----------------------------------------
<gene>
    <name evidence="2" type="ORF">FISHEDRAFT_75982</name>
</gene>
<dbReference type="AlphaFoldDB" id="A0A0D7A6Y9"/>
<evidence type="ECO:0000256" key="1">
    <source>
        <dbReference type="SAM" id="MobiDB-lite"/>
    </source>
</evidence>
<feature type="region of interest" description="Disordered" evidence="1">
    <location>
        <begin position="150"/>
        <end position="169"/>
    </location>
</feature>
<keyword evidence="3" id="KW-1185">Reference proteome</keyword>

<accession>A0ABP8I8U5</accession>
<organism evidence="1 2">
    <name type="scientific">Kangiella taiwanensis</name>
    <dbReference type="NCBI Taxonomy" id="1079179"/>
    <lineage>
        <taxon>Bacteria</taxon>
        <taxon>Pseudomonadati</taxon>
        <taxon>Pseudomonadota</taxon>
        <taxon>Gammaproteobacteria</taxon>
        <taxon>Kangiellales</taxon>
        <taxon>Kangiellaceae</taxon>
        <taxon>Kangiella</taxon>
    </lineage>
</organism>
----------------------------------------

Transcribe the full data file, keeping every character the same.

<gene>
    <name evidence="2" type="ORF">FISHEDRAFT_75982</name>
</gene>
<dbReference type="AlphaFoldDB" id="A0A0D7A6Y9"/>
<evidence type="ECO:0000256" key="1">
    <source>
        <dbReference type="SAM" id="MobiDB-lite"/>
    </source>
</evidence>
<feature type="region of interest" description="Disordered" evidence="1">
    <location>
        <begin position="150"/>
        <end position="169"/>
    </location>
</feature>
<keyword evidence="3" id="KW-1185">Reference proteome</keyword>

<accession>A0ABP8I8U5</accession>
<organism evidence="1 2">
    <name type="scientific">Kangiella taiwanensis</name>
    <dbReference type="NCBI Taxonomy" id="1079179"/>
    <lineage>
        <taxon>Bacteria</taxon>
        <taxon>Pseudomonadati</taxon>
        <taxon>Pseudomonadota</taxon>
        <taxon>Gammaproteobacteria</taxon>
        <taxon>Kangiellales</taxon>
        <taxon>Kangiellaceae</taxon>
        <taxon>Kangiella</taxon>
    </lineage>
</organism>